The purpose of this article is to provide guidelines and best practices for hydraulic model calibration of water systems.
When a water distribution system model is first constructed, the model results need to be compared with field data to ensure that the model accurately represents the real world. Initially, most models do not agree well with the field data. The model inputs must be adjusted (or in some cases incorrect field data must be discarded or corrected) to bring the model into acceptable calibration. Calibration is defined in attachment #1 at the bottom of this article.
The difficulty with calibration is that there are many reasons that a model and field data will not be in agreement. The primary problem is not making the adjustments, but understanding what is causing the discrepancy in the first place. Some of the reasons a model may appear uncalibrated would include:
*Note: typically roughness does not have a dramatic effect on carrying capacity with few exceptions such as cast iron. As an example, the City of Charleston, SC, which has the oldest cement mortar lined pipe (dating back to 1922), conducted a C-factor test (see YouTube video at the bottom of this article). The test showed that the roughness had not changed over 97 years. So, if Darwin Calibrator recommends a C-factor of 80 for a cement mortar lined pipe, it is probably compensating for something else such as a closed pipe or mistake in data entry somewhere.
It takes considerable judgment and experience to identify the source of the discrepancies. Users are often overwhelmed by the possible choices. It is best to take a logical set of steps through the calibration process. Attachment #2 at the bottom of this article provides a procedure to approach calibration.
Darwin Calibrator (available in WaterGEMS) provides a tool to adjust the first three parameters from the above list once the user has identified that one of them is the source of the discrepancy. If a user decides to adjust the wrong parameter in order to make the model look calibrated, it is referred to as “Calibration by compensating error” which uses one error to correct for another. It may be acceptable to assume that a certain parameter is the sole source of discrepancy and allow Darwin Calibrator to make adjustments, but these adjustments must be used with caution.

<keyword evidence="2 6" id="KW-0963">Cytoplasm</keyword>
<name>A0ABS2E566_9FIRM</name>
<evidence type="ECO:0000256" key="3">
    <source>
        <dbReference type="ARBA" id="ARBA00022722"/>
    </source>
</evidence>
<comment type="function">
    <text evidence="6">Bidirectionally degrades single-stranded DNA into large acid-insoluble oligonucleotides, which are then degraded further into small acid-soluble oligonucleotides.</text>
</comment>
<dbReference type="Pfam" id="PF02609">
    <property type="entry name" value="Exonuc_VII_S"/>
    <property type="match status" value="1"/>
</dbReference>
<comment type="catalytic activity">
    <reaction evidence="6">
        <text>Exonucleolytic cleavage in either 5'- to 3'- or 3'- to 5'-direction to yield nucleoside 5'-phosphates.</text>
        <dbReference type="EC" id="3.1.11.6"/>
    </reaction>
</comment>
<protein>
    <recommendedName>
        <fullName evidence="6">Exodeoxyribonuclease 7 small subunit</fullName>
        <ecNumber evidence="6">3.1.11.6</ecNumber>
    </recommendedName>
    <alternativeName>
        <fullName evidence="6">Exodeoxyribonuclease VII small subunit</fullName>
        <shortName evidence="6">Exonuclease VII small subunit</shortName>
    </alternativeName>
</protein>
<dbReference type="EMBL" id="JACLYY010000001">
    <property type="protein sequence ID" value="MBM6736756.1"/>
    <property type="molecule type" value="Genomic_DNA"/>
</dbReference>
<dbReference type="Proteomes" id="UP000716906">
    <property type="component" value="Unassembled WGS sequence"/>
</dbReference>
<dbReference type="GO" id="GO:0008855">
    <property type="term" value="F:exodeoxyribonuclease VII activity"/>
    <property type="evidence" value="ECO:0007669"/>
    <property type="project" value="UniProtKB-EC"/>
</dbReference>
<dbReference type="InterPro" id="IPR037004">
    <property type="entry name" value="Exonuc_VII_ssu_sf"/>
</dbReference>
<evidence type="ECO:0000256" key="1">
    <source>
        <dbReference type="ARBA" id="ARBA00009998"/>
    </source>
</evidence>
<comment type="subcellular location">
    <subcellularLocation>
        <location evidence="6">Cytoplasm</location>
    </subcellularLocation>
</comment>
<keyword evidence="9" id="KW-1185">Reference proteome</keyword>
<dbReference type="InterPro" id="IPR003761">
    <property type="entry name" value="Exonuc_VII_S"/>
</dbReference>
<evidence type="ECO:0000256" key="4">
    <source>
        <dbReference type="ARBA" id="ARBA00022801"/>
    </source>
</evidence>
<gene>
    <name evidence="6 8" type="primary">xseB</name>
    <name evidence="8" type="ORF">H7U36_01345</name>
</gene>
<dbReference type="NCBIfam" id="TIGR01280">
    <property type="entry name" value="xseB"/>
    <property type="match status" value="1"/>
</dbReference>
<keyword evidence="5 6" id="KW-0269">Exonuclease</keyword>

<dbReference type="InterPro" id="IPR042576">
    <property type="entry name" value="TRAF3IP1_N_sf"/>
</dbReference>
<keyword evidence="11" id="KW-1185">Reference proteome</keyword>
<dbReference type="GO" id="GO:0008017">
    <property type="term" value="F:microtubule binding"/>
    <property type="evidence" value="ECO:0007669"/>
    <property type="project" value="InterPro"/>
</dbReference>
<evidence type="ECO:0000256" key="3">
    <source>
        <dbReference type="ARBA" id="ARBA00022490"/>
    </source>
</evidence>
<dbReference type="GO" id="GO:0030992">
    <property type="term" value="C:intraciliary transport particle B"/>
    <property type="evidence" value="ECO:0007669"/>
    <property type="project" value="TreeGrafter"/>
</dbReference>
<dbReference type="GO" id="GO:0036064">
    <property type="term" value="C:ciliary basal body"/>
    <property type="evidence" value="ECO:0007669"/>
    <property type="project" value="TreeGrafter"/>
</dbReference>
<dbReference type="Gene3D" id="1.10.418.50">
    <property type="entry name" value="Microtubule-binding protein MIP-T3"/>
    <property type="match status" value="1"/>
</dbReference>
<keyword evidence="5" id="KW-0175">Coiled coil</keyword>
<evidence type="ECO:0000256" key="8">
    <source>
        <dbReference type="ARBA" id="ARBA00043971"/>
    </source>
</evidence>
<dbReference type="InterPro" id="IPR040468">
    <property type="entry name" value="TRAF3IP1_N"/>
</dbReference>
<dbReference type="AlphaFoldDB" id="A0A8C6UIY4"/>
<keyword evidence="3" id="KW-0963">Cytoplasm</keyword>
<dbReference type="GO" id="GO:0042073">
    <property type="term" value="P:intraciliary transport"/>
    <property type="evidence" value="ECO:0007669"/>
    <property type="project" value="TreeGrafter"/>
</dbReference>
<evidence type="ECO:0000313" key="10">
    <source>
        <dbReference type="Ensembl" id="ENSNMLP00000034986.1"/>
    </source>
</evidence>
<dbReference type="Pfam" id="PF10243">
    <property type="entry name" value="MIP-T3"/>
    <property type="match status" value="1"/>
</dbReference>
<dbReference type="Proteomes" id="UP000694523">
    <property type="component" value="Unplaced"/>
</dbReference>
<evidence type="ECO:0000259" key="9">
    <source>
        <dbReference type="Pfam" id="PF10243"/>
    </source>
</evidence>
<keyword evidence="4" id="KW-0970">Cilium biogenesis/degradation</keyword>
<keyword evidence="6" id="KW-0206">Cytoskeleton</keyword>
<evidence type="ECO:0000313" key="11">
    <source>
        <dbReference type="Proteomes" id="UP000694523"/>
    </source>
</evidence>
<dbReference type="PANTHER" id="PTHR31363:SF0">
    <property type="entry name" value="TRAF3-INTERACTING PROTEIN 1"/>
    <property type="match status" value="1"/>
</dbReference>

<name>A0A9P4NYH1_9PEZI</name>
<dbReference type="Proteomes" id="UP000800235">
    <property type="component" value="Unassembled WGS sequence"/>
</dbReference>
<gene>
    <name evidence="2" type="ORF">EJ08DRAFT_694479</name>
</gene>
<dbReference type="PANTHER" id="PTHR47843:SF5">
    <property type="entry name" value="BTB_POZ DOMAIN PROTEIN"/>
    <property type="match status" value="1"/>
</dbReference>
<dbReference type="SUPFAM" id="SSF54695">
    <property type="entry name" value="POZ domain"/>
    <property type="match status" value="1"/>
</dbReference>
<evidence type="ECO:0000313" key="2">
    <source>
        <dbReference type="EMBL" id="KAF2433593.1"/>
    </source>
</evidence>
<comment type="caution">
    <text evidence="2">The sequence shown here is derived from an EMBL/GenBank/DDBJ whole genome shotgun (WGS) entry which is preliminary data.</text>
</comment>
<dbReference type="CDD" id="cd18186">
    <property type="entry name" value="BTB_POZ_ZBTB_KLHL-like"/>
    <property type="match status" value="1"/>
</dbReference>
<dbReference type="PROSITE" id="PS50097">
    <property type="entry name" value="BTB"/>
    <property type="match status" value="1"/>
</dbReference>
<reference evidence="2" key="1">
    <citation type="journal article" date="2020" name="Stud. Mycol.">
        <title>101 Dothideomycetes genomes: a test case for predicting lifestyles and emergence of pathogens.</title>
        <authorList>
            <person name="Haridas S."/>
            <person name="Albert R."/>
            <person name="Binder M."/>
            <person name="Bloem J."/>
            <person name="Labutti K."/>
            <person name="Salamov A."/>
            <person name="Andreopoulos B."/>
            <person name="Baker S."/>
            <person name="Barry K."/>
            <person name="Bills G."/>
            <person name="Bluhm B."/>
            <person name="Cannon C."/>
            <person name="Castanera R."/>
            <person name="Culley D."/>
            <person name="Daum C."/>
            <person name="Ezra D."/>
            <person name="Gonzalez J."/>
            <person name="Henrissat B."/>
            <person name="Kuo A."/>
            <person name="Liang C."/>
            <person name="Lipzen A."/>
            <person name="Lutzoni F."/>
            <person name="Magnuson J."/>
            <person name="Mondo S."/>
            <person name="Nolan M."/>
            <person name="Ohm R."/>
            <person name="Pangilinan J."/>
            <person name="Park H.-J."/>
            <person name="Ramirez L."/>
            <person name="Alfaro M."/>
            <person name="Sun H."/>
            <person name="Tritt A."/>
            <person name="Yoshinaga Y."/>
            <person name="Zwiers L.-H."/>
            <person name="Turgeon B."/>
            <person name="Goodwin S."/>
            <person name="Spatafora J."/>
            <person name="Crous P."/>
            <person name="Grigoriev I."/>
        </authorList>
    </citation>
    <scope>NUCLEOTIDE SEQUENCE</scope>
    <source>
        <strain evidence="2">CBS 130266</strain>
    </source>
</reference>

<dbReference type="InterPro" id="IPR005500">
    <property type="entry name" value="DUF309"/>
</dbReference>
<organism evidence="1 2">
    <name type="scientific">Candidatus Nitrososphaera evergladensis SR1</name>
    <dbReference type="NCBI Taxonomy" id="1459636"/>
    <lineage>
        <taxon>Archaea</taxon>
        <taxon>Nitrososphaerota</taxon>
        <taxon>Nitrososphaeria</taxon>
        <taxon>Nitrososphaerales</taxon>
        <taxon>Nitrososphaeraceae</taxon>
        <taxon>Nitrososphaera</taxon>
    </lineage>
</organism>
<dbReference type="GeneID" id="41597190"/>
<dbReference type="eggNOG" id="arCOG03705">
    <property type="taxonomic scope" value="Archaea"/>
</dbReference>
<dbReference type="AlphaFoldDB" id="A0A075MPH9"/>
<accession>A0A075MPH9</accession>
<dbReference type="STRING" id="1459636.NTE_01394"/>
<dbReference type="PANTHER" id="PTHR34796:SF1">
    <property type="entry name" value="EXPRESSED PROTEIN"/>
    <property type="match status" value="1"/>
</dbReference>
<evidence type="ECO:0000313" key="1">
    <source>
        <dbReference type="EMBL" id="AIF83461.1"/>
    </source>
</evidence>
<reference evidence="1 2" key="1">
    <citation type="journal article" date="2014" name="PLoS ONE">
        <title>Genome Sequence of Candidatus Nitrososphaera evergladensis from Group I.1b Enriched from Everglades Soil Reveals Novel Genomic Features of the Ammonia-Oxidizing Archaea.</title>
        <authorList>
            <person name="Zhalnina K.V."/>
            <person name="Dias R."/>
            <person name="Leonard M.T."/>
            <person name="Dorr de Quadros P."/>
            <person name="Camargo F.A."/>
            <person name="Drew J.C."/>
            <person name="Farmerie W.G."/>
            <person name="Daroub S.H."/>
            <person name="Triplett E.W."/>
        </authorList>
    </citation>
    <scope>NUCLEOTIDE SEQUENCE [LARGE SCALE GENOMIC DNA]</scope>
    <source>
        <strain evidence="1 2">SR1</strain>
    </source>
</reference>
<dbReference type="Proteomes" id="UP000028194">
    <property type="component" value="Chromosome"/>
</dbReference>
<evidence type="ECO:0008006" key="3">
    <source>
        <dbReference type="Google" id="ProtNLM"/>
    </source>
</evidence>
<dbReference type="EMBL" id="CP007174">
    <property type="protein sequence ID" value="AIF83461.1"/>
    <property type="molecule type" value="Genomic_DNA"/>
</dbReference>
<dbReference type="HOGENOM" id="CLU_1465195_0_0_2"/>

Darwin Calibrator uses the head loss between the water source as the primary driving force for its solution. It is therefore essential to ensure that the head loss between the source and the pressure measuring point is significantly greater than the error in measurement. For example, if the head loss from a tank to a pressure gage is 1 m, and the error in measurement is +/- 2 m, this data should not be used. For more on data accuracy, see attachment #3 at the bottom of this article.
Before beginning to work on calibration, users are encouraged to read the attachments to this article and take the Bentley training classes on Calibration and Darwin Calibrator:
(Bentley LEARN Server) Water Distribution Design and Modeling Advanced using WaterGEMS CONNECT Edition (see "Automated Calibration" on-demand lecture and workshop)
(OpenFlows YouTube channel) Water Advanced Training (WaterGEMS) (See part 1 and 2 on Darwin Calibrator)
Attachment #1 - PDF(JAWWA, 2013)
Attachment #2 - PDF(JAWWA, 2017)
Attachment #3 - PDF(JAWWA, 2000)
Using Darwin Calibrator
Calibrating a model based on hydrant flow tests
Darwin Calibrator Performance Improvement Tips for Large Models
Tips on Sewer Calibration
OpenFlows | Hydraulics and Hydrology Forum (search for many conversations on the subject of calibration)
Automated Calibration with Darwin Calibrator in WaterGEMS:
Water Model Calibration Tips and Tricks